Natural phenols, such as those found in chocolate, and minerals such as iron are being used to develop fast, economical drug-delivery capsules.
Frank Caruso and his team at The University of Melbourne are making nano-sized capsules that will encase vaccines and protect them from being broken down when entering the body. They believe that this delivery system will be biologically friendly and overcome a major challenge for medical materials: their compatibility with living systems.
One of the challenges of treating diseases such as cancer and HIV is delivering treatment with minimal damage to healthy areas.
Frank’s nanotechnology expertise allows him to carefully control the size and shape of the tiny particles, enabling more precise delivery to specific cells. And because the materials are already FDA-approved, Frank expects to be able to fast-track the drug development process.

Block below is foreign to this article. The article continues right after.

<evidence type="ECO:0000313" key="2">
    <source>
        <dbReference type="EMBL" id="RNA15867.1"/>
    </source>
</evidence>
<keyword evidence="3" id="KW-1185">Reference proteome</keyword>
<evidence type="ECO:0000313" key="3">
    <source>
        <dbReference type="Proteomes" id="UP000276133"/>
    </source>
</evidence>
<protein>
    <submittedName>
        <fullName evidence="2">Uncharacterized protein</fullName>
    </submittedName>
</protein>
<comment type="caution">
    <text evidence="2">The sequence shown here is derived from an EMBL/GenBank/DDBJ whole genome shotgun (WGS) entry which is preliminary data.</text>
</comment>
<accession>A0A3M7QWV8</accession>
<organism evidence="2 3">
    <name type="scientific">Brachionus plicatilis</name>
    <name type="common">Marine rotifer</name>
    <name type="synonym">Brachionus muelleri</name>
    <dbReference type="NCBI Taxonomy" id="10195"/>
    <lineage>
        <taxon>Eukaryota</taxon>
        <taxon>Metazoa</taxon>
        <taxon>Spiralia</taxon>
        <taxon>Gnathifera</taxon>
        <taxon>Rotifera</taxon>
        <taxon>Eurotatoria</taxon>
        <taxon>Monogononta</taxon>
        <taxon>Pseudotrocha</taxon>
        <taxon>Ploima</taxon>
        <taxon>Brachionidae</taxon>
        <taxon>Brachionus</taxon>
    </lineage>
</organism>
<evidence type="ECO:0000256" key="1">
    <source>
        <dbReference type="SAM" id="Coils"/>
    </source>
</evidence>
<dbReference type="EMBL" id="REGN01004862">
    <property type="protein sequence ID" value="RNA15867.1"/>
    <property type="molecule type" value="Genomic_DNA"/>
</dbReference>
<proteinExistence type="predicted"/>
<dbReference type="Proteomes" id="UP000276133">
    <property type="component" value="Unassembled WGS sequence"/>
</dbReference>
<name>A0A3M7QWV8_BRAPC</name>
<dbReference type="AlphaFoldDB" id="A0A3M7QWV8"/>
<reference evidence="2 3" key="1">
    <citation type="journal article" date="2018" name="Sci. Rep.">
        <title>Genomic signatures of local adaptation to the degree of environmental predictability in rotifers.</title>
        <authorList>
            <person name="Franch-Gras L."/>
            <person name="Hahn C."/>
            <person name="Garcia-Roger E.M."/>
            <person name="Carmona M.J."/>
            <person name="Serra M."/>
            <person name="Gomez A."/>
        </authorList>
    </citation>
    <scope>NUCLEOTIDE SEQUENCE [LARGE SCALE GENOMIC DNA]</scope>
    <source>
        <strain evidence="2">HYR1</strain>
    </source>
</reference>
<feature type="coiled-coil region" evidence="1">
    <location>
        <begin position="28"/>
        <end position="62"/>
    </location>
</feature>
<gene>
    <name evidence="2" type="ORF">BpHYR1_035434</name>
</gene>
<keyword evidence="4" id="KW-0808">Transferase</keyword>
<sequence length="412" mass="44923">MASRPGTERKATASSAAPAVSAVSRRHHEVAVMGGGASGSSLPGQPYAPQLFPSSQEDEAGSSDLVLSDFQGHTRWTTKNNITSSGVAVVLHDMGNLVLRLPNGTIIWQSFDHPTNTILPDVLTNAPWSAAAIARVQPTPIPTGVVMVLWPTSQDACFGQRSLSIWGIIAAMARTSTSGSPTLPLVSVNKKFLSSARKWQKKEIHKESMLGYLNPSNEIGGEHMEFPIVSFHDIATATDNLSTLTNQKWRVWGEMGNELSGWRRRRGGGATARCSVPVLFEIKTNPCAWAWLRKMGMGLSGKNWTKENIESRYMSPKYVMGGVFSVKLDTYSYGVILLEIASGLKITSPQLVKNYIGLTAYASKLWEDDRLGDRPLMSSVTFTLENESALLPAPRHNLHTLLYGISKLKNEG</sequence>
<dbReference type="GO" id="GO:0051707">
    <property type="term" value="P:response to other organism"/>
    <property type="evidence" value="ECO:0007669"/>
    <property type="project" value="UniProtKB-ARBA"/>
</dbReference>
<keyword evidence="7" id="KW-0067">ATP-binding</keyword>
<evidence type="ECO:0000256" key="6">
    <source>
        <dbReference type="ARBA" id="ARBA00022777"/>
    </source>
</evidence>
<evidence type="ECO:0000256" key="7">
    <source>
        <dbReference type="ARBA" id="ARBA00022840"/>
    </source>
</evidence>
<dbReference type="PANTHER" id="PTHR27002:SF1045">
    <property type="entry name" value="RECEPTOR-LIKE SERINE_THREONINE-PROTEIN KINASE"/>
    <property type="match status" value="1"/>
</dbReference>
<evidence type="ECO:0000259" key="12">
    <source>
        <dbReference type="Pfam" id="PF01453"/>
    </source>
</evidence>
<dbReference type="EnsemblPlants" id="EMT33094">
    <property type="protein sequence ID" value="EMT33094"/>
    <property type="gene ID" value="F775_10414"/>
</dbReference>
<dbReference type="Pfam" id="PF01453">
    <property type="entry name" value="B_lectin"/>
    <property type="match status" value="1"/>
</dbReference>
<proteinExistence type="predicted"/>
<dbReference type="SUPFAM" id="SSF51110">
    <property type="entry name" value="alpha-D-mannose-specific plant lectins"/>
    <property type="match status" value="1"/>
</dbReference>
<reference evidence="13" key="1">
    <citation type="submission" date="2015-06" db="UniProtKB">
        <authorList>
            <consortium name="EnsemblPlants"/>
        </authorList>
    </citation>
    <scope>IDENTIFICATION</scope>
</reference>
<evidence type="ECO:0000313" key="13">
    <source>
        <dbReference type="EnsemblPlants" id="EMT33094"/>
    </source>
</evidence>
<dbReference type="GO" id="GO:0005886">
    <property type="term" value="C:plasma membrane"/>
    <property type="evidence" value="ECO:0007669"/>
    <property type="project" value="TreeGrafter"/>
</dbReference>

Frank and his team are applying their work to a range of diseases and collaborations.
- delivering targeted HIV vaccines, working with physician/scientist Stephen Kent
- investigating cardiovascular disease with the Baker IDI Heart and Diabetes Institute
- delivering neurotrophins, which assist neuron survival, to hair cells in the inner ear with Rob Shepherd of the Bionics Institute
- investigating the delivery of cancer drugs and their efficacy at killing specific cancer cells.
The research is being conducted under the Australian Research Council Centre of Excellence in Convergent Bio-Nano Science and Technology, of which Frank is Deputy Director.
He is also an ARC Australian laureate fellow.